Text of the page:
The general rule (FAR 14.404-1(a)) is that – once a solicitation is put out for bid – the agency must award the contract to the responsible bidder with the lowest responsive bid.
However, as is usually the case, there are exceptions.
The agency can cancel a solicitation under a number of limited circumstances, including based on defects in the solicitation or specifications, unreasonable bid pricing, or lack of funding. The full list of potential justifications is available at FAR 14.404-1(c).
The GAO discussed some of the justifications for canceling a solicitation – including the limits on the agency’s discretion – in a recent decision.
The case at issue concerned an invitation for bid (IFB) for the periodic re-nourishment and placement of sand for a dune and berm system along the New Jersey coast. The bids received exceeded the government’s estimate and the agency therefore elected to cancel the IFB and convert the requirement into a negotiated procurement.
The agency cited three reasons for the decision to cancel and convert the IFB: (1) unreasonably high bids, (2) bids exceeding the government estimate by 25 percent, and (3) bids in excess of available funding.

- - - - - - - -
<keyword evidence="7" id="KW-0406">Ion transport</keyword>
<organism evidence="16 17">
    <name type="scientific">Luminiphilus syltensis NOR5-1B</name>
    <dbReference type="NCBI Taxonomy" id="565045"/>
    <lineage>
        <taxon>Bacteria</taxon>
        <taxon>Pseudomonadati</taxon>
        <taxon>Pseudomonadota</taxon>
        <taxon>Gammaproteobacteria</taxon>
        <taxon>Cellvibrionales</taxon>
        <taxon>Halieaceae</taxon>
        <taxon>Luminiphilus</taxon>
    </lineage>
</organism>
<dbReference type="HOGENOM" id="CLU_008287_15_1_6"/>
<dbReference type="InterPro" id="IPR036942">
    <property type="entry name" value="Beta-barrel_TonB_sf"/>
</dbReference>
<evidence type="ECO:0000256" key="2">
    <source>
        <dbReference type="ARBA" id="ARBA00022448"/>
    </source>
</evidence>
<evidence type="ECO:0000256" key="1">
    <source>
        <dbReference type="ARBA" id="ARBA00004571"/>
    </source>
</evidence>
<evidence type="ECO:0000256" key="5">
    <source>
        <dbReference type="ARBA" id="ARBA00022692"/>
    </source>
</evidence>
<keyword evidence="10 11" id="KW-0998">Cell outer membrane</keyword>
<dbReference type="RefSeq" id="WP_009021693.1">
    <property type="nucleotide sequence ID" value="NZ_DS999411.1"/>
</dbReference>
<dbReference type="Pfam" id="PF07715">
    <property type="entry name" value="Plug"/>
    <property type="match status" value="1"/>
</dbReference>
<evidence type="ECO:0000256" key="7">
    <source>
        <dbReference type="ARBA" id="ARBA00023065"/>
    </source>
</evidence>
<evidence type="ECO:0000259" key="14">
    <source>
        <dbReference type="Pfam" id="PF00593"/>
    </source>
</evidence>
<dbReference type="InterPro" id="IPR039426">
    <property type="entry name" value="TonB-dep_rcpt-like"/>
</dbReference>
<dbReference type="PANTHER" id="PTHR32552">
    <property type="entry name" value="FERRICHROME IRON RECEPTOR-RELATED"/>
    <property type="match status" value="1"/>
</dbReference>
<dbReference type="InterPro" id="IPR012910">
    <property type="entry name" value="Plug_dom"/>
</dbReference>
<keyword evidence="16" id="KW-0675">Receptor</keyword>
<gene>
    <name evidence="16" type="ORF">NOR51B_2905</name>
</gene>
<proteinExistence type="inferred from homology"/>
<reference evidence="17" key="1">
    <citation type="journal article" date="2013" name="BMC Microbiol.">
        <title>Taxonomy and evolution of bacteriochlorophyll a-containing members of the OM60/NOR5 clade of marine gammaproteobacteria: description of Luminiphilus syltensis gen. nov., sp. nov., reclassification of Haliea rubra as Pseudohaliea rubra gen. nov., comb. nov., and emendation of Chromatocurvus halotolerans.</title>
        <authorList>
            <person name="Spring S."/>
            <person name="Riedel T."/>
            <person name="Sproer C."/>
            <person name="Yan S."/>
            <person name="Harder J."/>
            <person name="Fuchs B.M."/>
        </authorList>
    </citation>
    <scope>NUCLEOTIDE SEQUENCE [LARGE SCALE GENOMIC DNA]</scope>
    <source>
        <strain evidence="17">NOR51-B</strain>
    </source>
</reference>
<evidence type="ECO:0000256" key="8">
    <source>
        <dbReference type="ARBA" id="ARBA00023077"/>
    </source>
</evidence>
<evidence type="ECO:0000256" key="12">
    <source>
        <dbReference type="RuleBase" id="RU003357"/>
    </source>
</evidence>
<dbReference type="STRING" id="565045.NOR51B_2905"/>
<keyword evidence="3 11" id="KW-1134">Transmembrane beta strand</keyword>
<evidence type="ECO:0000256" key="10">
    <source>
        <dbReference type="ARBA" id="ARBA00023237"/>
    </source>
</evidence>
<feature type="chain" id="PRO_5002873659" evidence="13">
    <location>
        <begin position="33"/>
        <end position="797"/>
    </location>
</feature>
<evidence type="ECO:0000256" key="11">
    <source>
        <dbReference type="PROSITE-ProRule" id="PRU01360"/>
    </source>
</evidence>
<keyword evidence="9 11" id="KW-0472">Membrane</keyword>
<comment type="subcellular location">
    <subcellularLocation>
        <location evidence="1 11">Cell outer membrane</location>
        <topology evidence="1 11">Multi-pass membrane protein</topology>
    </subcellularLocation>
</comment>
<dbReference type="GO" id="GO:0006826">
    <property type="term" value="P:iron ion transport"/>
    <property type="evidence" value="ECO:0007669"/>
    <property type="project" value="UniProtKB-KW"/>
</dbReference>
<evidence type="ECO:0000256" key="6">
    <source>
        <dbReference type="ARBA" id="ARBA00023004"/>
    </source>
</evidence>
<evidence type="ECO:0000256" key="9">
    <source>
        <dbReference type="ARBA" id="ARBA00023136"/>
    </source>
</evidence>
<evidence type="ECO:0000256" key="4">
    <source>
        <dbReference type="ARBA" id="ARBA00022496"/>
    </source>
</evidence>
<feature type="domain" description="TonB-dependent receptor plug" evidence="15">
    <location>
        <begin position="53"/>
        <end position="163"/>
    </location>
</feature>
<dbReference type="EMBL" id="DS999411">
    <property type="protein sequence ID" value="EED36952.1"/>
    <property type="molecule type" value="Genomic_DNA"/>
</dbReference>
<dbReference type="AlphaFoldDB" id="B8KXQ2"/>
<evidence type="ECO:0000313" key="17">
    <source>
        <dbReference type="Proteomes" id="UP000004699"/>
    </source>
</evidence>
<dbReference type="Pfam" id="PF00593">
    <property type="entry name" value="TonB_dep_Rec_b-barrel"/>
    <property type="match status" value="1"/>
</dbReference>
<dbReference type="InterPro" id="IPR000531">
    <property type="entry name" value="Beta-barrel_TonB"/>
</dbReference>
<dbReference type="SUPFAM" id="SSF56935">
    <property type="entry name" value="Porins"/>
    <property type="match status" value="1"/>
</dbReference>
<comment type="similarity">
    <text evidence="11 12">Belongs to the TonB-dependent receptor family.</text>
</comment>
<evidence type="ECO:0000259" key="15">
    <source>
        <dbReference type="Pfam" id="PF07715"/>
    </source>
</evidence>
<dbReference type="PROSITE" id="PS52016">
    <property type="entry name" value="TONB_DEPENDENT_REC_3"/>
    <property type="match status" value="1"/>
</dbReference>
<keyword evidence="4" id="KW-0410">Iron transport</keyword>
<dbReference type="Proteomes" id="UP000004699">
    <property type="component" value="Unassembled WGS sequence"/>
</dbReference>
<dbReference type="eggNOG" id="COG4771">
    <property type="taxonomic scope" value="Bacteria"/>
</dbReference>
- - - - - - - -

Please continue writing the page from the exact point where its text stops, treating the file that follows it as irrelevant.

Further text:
One of the bidders challenged the agency’s cancellation decision and – in response – the agency withdrew two defenses and proceeded only on “insufficient funding” grounds.
On review, GAO found the agency’s decision to cancel the solicitation based on a lack of funding reasonable. The defense is among those listed at FAR 14.404-1 and it is logical that an agency cannot award contracts that exceed available funding.
However, GAO rejected the agency’s plan to convert the sealed IFB to a negotiated procurement.
This defense is only available where the agency can show that the bids received were unreasonably high. Here, the agency withdrew that defense and the FAR does not allow an agency to convert a sealed IFB to a negotiated procurement based on a lack of funding.
For federal contractors, this decision offers a nice summary of how to determine next steps after the agency cancels a solicitation.
While the agency has discretion in the decision-making process – the decision itself must be based on compelling facts and in line with the regulation. Decisions that lack a rational basis or are contrary to law are subject to protest.
Nick Solosky is a Partner in Fox Rothschild’s Government Contracts Practice Group. You can reach Nick directly at nsolosky@FoxRothschild.com or 202-696-1460.